Ottawa’s June 2022 resale market takes a nosedive

Ottawa’s June 2022 resale market took a nosedive, with transactions down 29 per cent compared to the same month last year, reports the Ottawa Real Estate Board. June was the fourth month in a row that the board has reported a sales drop.

Realtors sold 1,508 properties last month through the board’s Multiple Listing Service (MLS) system. Last June, they sold 2,122 properties, while the five-year average is 1,966.

Sales last month comprised 1,138 non-condo properties and 370 condominiums.


For the year to date, sales are down more than 16 per cent. That number would be higher had it not been for strong numbers in both January and February.

“After the frenzy of the past two years, we are witnessing Ottawa’s resale market normalize in 2022 and shift towards the more traditional seasonal ebb-and-flow cycle,” said board president Penny Torontow in a statement. However, she added, “while June transactions do typically taper as many look towards their summer holidays, last month’s sales were at a slower pace than we have seen in well over a decade.”

Inflation and more to blame

Torontow said the decrease in unit sales can likely be attributed to economic factors such as rising interest rates, inflation, buyer fatigue and a wait-and-see approach towards home prices. She also pointed to uncertainty around back-to-work arrangements, long commutes and rocketing gas prices affecting decisions about where to live.


Ottawa’s new-home sales are also down substantially in recent months and some other Canadian cities are reporting similar slowdowns in the resale housing market. Toronto, the nation’s largest city, saw sales plummet 41 per cent last month compared to last year and Vancouver experienced a 35-per-cent slide. Rising interest rates and commute-to-work distance are being blamed in those cities just as they are in Ottawa.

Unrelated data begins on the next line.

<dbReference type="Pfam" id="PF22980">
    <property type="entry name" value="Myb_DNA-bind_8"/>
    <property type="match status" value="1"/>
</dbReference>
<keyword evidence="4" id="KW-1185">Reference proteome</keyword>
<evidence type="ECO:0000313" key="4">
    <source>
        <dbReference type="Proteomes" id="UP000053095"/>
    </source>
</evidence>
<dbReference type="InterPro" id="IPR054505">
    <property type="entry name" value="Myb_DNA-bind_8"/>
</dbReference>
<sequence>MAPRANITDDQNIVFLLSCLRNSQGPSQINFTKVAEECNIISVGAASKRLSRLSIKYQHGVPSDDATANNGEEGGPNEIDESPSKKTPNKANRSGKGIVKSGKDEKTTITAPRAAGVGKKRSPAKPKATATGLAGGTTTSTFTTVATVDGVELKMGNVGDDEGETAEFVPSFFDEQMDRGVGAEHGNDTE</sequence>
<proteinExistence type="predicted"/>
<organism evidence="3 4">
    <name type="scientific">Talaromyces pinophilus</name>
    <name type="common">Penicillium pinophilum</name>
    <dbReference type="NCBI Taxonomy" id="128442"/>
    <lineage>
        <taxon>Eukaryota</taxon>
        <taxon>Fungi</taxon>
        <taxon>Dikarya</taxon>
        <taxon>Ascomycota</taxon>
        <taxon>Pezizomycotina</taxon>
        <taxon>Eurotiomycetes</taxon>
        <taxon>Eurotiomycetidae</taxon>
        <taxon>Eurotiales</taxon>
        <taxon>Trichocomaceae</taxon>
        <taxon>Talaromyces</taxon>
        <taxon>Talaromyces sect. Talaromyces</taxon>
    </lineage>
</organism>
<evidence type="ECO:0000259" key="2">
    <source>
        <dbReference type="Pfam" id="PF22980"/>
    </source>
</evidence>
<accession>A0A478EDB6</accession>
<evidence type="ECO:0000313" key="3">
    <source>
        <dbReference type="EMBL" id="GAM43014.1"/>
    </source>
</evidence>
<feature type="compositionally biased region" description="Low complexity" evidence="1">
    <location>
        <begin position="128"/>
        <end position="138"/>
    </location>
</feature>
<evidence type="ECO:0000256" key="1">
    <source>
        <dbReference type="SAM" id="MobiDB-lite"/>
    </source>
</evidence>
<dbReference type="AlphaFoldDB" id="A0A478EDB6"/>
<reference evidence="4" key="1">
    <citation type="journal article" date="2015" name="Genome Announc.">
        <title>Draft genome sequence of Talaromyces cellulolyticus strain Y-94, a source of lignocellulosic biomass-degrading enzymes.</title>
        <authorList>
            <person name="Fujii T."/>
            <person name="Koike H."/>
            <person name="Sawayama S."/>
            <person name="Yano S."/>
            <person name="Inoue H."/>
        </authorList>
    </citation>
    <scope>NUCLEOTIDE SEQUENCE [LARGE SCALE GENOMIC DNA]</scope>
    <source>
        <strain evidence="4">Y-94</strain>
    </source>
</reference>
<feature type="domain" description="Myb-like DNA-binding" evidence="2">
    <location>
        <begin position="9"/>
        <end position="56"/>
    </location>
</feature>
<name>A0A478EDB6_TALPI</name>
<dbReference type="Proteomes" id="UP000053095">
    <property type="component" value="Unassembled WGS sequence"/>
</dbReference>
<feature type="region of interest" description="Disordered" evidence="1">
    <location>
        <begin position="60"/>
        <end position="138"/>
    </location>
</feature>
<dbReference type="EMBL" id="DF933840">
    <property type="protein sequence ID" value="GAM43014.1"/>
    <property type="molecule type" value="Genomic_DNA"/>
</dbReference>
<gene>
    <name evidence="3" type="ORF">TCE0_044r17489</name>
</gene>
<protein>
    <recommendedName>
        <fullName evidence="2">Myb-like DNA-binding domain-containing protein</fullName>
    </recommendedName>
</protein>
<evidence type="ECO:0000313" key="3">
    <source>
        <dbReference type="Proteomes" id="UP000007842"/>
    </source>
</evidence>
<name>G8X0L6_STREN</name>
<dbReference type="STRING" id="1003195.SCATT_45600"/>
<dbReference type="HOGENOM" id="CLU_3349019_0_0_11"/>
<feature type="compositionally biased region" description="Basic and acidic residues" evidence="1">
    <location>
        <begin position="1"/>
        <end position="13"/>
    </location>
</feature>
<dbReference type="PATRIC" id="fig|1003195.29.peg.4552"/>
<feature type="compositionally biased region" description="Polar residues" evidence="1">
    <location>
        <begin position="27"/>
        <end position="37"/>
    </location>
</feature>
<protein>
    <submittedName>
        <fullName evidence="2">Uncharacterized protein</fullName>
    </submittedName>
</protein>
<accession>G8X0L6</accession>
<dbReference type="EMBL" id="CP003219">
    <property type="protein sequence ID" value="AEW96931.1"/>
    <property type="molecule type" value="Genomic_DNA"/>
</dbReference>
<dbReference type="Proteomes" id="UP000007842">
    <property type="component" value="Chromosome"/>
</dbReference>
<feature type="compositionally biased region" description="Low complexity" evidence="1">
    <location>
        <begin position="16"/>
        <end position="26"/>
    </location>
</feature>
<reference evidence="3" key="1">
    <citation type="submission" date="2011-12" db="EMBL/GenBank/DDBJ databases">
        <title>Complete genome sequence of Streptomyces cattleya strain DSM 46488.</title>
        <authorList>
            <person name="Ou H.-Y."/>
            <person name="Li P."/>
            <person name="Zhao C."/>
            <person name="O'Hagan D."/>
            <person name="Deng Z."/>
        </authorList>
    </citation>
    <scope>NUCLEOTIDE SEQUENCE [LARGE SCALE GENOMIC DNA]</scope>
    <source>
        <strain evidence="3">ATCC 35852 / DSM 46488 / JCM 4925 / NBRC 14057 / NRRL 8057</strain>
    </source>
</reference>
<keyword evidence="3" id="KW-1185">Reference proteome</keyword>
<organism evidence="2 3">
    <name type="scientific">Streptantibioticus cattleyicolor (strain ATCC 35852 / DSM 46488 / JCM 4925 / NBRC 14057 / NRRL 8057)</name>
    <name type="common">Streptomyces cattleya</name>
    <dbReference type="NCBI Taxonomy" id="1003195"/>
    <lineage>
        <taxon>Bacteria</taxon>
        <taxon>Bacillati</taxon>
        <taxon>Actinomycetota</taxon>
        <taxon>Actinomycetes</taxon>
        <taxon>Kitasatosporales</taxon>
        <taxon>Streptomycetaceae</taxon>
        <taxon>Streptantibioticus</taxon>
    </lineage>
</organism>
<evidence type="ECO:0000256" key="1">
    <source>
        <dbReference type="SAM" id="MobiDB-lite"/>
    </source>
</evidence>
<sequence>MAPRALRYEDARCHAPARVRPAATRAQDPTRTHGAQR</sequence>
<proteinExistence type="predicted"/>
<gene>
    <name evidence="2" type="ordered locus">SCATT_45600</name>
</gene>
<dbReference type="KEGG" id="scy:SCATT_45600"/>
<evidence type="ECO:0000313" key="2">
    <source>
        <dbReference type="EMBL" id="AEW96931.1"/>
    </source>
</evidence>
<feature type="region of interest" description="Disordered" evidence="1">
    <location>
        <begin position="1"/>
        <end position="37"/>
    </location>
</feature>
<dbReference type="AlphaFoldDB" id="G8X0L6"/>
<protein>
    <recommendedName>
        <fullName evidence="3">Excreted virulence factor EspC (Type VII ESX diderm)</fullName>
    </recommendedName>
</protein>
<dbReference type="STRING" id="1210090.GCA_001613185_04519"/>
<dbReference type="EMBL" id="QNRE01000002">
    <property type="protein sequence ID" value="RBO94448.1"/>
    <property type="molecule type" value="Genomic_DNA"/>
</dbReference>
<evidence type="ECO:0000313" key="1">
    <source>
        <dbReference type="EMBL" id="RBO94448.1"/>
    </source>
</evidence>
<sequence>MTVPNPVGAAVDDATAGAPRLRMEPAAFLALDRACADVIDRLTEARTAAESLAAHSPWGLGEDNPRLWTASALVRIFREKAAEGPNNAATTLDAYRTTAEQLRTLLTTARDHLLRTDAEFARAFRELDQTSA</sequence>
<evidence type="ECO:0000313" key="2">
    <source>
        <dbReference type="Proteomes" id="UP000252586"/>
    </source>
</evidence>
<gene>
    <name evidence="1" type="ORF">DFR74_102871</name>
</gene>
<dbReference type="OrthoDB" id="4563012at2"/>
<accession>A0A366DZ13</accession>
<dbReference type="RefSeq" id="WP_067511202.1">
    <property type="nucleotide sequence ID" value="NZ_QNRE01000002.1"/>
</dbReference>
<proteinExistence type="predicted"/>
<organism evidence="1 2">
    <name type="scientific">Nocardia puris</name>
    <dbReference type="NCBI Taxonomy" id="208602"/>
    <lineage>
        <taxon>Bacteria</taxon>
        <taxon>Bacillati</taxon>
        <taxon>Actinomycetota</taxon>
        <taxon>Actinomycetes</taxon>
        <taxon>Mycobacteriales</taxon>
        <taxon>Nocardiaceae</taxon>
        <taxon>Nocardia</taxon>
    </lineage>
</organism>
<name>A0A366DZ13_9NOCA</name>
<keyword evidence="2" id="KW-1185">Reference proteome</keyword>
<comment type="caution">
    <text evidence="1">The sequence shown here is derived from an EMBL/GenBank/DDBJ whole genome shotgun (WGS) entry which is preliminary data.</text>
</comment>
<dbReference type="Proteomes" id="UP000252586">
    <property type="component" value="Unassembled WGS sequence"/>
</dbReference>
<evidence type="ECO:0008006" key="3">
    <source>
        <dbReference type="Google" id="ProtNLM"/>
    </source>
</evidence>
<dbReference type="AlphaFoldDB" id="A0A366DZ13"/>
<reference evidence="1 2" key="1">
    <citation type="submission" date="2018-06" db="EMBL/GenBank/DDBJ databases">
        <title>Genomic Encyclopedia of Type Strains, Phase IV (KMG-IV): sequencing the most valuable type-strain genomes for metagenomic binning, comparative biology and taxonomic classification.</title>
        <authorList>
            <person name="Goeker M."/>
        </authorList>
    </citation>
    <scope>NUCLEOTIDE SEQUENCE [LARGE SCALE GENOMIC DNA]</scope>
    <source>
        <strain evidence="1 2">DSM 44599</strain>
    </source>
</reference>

MORE: Resales slow again in May

Prices slow, inventory grows

Resale prices, which have been soaring in Ottawa over the past couple of years, also calmed in June, especially condominium prices. Non-condo properties sold for an average $772,861, an increase of six per cent over the same month last year. Condos averaged $438,977, just one per cent higher than a year ago.

Year-to-date, non-condo prices are up 10 per cent compared to 2021 and condominiums are up 11 per cent.


“There’s a new (price) benchmark reality in Ottawa,” said Torontow. “While our average price statistics provide an overall picture, as the market settles, there will be adjustment differences in various pockets of the city. For example, what happens in Westboro will not likely mirror Findlay Creek.”

Torontow doesn’t believe prices will drop drastically in Ottawa. Instead, she thinks they will level off and then increase at “reasonable” levels.

Ottawa’s housing stock is also improving, according to the board. Non-condo inventory is up 38 per cent over last year and condo stock has increased 14 per cent. Rather than the sellers’ market that has been the reality over the past few years, Torontow says the growing inventory is a sign we are moving toward a more traditional balanced market.


About the Author

Patrick Langston All Things Home Ottawa homes

Patrick Langston

Patrick Langston is the co-founder of All Things Home Inc. and a veteran journalist. He has written widely about the Ottawa housing industry since 2008.



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